They key word here, though, is: raw. Even the dressiest songs are dressed down, and none of them are swamped by multiple overdubs. Thanks to whatever technological voodoo they conjured in the remastering process, you can now feel every slap of palm on palm during We Will Rock You, and almost hear the spittle hitting the microphone on We Are The Champions. As implausible as it sounds, there’s something new to discover in two of Queen’s most over-exposed songs.

There are times, though, when News Of The World strains to accommodate its four songwriters. It’s a jolt going from, say, We Are The Champions to Sheer Heart Attack. But less so to Brian May’s All Dead, All Dead, with its dynamic mix of stately piano and screaming guitar. A version of the song with Mercury singing lead vocals is included on Raw Sessions.

The guitarist’s It’s Late was another of the original album’s sometimes neglected moments, buried at the back end of side two. The song rolls into earshot like a conventional bump-and-grind – imagine a slightly camp Bad Company – before running up against a wall of choral harmonies.

As was often the case on Queen records, it’s bass guitarist John Deacon who steams in from left field, with two songs so disparate it’s hard to believe they were written by the same person. Who Needs You is an inoffensive if inessential salsa. But Spread Your Wings, a modest hit in February ’78, is one of those rare grandstanding Queen anthems that hasn’t overstayed its welcome yet.

And so, to Mercury. Unusually, he took a back-seat here, composing just three of its 11 songs. Melancholy Blues is worth the price of admission for its comically over-enunciated rhyming of “party’s over” with “cold sober”. But the sexually-charged Get Down, Make Love is the singer’s party piece: its sedate demo transformed by explosive powerchords and electronic howls on the finished article. It sounds like The Beatles’ Come Together played by robots.

The brilliance and strangeness of Queen is captured right there in its 3:50 minutes. What this expanded edition reminds us is how much Freddie Mercury was often the glue holding this most peculiar of bands together. If, at times, News Of The World sounds conflicted, it’s his unstinting commitment to the material, and the whole group’s innate musicality that saves it. Every time you think they’re going to fall off the edge of the cliff, Queen somehow pull it back.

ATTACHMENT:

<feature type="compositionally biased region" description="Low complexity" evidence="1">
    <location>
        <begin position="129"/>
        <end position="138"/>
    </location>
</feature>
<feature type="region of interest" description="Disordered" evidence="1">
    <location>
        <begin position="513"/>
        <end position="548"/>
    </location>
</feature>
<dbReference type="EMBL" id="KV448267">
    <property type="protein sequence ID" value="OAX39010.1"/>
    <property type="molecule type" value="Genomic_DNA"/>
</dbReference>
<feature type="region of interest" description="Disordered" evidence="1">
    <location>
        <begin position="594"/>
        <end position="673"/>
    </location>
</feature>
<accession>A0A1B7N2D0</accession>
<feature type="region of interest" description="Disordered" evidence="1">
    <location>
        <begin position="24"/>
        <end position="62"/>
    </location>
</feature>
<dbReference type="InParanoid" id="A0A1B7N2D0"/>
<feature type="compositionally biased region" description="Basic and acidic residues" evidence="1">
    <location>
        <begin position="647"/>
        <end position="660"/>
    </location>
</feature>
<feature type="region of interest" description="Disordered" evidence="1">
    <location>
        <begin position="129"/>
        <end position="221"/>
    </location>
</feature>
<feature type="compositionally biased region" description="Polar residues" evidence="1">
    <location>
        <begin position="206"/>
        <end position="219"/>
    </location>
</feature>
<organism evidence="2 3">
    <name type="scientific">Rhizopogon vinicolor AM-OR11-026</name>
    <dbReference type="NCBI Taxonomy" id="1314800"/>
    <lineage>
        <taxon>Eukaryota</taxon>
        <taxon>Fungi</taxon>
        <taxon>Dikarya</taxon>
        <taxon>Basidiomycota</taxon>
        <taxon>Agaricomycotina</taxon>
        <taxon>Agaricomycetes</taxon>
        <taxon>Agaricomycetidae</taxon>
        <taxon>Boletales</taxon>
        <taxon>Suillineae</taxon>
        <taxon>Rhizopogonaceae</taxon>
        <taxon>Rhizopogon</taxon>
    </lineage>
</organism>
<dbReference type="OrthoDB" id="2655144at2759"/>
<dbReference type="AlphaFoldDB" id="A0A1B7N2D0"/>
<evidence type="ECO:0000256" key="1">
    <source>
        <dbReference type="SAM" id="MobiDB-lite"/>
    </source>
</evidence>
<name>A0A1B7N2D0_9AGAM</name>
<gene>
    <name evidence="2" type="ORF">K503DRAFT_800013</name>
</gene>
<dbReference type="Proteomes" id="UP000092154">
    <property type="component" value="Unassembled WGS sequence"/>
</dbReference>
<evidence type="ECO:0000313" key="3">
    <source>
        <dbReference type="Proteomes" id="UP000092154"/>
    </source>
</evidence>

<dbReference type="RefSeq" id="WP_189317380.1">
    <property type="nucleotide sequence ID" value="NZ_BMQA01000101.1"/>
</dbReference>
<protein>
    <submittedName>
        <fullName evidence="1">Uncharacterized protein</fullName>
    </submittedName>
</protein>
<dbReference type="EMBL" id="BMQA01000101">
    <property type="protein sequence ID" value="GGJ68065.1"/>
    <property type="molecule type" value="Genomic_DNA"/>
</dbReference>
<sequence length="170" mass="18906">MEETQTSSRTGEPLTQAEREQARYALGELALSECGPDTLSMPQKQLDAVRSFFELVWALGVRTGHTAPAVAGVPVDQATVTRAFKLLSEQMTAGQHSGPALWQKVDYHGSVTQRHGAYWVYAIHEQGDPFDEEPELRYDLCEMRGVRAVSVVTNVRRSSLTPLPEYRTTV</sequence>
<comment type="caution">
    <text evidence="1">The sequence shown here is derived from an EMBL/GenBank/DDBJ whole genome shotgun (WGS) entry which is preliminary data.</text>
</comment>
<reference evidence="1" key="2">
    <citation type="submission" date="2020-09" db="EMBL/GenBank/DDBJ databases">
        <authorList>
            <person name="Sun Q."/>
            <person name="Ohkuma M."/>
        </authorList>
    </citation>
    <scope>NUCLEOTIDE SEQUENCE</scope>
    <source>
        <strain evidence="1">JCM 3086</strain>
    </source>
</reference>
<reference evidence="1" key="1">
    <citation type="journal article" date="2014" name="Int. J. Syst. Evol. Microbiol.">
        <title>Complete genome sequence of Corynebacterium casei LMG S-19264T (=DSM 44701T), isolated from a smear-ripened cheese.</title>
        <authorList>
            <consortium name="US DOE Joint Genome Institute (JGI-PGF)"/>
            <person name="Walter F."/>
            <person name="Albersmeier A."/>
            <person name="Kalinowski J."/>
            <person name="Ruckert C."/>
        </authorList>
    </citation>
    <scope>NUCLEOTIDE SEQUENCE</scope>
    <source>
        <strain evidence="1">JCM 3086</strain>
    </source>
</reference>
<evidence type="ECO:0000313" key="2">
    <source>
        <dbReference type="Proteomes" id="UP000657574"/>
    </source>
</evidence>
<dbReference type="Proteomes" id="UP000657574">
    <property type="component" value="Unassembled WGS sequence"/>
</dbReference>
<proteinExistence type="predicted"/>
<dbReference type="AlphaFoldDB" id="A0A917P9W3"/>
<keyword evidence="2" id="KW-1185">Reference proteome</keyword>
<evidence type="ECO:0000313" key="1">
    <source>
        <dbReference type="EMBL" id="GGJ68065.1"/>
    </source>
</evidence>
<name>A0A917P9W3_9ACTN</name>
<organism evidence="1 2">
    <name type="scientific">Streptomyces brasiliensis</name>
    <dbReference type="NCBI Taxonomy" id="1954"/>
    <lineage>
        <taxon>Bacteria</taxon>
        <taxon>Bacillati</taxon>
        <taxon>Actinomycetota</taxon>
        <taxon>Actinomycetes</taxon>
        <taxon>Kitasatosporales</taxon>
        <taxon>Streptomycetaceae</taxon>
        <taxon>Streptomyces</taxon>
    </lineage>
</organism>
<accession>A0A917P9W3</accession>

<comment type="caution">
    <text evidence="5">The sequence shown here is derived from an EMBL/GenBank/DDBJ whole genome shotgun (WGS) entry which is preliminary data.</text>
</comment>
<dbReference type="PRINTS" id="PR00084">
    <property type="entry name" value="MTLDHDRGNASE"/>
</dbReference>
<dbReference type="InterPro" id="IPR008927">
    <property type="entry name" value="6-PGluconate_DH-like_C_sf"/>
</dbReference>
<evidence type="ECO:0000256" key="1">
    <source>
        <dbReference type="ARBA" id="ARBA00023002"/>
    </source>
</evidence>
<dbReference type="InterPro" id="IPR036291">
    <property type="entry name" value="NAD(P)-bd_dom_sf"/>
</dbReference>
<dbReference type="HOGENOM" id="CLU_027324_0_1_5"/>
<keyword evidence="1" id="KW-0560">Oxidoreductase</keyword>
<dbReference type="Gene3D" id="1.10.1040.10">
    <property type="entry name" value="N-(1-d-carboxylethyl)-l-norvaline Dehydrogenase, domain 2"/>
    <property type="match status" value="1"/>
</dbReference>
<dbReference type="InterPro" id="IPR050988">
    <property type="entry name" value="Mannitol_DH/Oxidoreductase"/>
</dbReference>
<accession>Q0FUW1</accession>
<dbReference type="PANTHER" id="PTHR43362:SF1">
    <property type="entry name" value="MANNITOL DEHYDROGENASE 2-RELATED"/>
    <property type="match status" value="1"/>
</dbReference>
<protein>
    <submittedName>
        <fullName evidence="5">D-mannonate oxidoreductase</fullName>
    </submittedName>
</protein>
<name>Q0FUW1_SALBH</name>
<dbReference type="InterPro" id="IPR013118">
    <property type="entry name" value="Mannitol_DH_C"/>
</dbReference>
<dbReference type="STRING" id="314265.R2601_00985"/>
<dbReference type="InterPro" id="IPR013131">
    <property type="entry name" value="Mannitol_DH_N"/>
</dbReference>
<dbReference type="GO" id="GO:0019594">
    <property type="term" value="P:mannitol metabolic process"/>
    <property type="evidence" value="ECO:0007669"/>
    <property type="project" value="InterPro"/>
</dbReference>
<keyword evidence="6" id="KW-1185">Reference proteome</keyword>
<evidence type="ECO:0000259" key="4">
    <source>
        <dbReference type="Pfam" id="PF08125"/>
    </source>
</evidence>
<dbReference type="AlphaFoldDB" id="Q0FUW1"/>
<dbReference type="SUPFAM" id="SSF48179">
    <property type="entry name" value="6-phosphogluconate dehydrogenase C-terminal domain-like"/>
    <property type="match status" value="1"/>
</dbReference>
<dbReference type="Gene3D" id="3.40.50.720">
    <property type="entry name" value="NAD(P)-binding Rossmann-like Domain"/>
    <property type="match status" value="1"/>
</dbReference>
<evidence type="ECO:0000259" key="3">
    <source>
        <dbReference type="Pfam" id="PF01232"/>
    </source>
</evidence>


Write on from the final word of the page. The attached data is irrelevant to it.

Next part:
“What did you think of that?” asks John Deacon at the end of one demo. “Ooh, lovely,” trills Mercury. And most of the time he’s right.


● The expanded NOTW has a 60-minute documentary, Queen: The American Dream, filmed on their 1977 US tour. Old Grey Whistle Test’s Bob Harris went on the road with and interviewed them. Some of the film has surfaced, but the doc was never finished or made available until now.

Among its treasures: live footage, Queen backstage in dressing gowns and Y-fronts, and recording We Are The Champions. Here, Mercury is seen piecing the song together with an engineer and co-producer Mike Stone, plus a very ‘1970s’ image of Roger Taylor smoking a ciggie while drumming.


● We Will Rock You (Fast, BBC Session)
● We Are The Champions
● Sheer Heart Attack
● Spread Your Wings
● Get Down, Make Love
● It’s Late”

MOJO Dec 2017 p100-101